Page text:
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Home Based Composting Processes

from: Lawn and Garden Magic



There are, in general, two types of composting processes: residential or home-based and industrial composting. Each type requires different techniques. Home-based composting is becoming more popular because it can easily be implemented at home. All it takes is someone willing to give it a try and some easy manual labor.

A major advantage of home-based composting is the minimal requirement for machinery and other equipment that industrial composting requires. However, it won't produce the capacity of industrial composting systems. Here are some types of home-based composting processes.

Composting Toilet

A composting toilet or pit is a popular methods for small scale composting whether at an urban or rural setting. A composting toilet is convenient, easy to set up and very simple to monitor and mix. A composting toilet can be a bit tricky, however, since it requires you to orient your family members regarding the pit, especially if your composting activities grow to larger proportions.

Another problem is that it might be very difficult distinguishing the materials when you need to monitor the carbon to nitrogen ratio because of its simplicity. Regardless, this technique is still widely used and has proven to be a good method for small scale composting.

Open or Closed Bin Composting

Using a composting bin continues to be very useful for many gardeners, especially those who prefer to compartmentalize and organize their composting activities. Since a composting toilet or pit may not always be easy to clean, the advantage of a compost bin comes in. A compost bin ensure the composting process stays under your control.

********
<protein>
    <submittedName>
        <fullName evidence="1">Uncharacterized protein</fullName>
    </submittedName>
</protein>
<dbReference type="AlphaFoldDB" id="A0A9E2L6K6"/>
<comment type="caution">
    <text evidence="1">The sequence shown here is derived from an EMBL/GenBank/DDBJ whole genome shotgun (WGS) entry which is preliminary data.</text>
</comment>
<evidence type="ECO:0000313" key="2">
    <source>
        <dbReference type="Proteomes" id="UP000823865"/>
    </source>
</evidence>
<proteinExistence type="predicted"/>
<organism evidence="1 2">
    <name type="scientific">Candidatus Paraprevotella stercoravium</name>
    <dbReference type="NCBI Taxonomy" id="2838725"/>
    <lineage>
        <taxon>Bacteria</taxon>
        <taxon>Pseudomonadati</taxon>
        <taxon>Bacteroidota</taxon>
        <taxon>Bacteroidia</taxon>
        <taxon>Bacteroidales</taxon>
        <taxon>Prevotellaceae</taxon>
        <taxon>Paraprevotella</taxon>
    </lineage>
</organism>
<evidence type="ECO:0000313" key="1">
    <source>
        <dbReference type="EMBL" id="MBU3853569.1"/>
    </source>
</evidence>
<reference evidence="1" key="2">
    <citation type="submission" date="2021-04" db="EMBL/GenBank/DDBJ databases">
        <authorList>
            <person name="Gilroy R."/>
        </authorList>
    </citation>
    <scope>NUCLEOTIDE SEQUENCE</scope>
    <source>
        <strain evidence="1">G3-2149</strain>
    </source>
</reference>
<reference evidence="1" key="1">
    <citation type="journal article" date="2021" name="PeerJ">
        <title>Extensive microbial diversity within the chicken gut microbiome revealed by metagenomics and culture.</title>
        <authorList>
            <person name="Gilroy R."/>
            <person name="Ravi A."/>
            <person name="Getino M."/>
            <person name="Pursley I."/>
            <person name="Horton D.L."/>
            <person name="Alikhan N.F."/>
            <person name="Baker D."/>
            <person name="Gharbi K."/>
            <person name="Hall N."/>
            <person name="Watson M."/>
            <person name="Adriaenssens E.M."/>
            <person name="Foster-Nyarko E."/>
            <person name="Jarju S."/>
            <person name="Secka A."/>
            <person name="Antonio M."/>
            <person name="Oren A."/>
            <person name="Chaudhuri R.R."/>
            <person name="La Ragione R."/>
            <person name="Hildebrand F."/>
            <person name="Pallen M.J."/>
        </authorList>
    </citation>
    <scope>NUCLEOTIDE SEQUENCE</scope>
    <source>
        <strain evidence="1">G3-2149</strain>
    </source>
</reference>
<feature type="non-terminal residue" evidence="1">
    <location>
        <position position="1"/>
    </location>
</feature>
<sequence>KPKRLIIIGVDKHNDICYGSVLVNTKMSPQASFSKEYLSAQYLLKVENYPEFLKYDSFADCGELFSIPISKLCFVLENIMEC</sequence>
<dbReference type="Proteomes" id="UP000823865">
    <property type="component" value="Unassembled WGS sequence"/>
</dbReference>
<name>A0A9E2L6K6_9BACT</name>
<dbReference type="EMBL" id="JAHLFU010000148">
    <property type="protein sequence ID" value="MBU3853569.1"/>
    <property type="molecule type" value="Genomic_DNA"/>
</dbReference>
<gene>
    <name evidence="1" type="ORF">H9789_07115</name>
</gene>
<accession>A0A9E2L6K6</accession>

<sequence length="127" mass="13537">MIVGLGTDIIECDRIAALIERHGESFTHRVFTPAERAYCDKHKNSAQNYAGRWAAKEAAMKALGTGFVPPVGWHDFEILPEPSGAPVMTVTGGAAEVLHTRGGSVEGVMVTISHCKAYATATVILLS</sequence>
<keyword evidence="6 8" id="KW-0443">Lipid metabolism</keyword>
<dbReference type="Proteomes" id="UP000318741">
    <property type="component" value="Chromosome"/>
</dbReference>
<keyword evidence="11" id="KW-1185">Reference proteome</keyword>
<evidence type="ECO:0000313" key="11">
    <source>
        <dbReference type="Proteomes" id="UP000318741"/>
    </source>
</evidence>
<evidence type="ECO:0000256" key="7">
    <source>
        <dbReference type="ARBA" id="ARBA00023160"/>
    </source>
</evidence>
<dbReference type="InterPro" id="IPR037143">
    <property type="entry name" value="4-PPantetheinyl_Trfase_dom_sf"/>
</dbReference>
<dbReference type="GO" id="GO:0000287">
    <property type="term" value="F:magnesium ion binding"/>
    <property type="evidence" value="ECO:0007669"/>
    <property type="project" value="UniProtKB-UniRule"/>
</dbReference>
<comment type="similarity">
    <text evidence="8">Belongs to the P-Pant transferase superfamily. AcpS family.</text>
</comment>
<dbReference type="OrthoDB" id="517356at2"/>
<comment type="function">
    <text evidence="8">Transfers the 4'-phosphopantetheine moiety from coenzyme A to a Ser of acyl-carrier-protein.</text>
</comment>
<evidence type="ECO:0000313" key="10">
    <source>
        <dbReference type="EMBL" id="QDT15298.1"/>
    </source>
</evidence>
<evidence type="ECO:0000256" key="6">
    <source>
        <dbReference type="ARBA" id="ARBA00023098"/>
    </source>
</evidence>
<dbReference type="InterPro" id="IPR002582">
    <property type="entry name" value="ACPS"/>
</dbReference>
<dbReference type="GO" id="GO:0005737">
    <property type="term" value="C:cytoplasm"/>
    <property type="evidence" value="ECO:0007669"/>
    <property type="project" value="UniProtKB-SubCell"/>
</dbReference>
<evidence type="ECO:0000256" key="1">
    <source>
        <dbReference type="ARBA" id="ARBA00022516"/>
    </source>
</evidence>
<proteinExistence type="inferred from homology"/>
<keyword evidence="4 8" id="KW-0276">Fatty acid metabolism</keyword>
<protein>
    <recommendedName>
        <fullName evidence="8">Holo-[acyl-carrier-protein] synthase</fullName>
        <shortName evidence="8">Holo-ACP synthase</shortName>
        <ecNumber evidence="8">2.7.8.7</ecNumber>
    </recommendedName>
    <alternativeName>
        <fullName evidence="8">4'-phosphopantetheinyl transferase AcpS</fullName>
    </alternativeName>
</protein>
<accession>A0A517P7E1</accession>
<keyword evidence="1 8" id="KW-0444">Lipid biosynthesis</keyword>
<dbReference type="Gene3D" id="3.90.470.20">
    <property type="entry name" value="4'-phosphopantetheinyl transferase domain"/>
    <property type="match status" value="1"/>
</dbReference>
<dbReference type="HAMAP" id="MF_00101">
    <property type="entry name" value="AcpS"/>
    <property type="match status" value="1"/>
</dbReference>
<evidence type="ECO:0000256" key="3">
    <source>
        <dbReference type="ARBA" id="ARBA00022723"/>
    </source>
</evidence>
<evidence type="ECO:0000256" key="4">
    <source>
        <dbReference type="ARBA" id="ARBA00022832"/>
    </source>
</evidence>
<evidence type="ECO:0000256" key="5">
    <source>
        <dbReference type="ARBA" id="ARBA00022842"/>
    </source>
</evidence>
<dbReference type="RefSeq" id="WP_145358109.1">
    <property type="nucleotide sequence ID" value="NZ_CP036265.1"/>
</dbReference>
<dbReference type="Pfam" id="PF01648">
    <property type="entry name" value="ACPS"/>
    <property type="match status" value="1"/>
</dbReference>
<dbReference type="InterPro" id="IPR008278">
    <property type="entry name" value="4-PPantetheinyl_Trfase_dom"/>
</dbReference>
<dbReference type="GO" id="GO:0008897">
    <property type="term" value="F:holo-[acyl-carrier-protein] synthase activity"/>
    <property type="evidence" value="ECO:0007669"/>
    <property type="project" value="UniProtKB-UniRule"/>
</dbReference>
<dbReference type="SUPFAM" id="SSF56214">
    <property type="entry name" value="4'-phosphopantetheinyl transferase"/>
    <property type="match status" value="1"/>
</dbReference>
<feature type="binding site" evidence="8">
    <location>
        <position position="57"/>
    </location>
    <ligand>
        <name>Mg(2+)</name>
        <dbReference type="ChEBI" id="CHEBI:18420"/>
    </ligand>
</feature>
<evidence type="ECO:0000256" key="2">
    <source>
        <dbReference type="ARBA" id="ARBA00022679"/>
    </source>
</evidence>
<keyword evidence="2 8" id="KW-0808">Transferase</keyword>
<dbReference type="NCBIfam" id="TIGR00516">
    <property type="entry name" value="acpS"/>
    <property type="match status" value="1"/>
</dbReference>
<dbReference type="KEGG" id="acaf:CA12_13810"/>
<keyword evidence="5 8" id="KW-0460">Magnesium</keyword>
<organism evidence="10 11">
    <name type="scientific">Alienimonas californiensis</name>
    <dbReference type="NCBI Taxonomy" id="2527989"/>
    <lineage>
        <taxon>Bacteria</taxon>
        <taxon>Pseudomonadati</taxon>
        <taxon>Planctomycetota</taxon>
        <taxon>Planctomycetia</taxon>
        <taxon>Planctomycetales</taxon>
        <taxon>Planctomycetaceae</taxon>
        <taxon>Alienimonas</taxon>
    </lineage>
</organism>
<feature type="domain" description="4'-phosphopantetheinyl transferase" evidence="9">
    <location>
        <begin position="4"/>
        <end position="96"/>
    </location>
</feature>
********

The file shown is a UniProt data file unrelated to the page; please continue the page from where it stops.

This is especially true of closed bin composting techniques. You can more directly observe the variables affecting your compost pile, because it isn't exactly exposed to external elements that can actually affect the compost greatly when accumulated over time.

German Mound

This is also known as a Magic mound. The German method consists of forest elements, including wastes from wood-rich gardens, clippings from hedges, prunings, bashwood and brassica stems. These objects are placed in a circular trench about 5 inches in width and an inch deep.

Another hole is dug at the center, an additional inch deeper than the outer circle. This is where most of the rough materials are placed. From this, layers and layers of manure, wasted leaves and compost are added. The results of the German mound is apparently great for the soil over the next 4 - 5 years after being installed on the land.

Ecuador Style of Composting

When involved in composting comprised of tree trunks or banana stalks, then you're in for an Ecuadorian treat in composting. By embedding the whole pit with tree trunks or banana stalks, then placing the organic matter in an interspersed manner for each layer, you'll help segregate the compost materials more efficiently.

However, this takes a lot more space, since it only gets watered once the pile reaches a height of a meter or a bit more. But this high pile doesn't have to last forever. Gardeners in Ecuador tend to wait for the pile to settle down, remove the top layer and aerate it and then repeat the process for more humus production.




 

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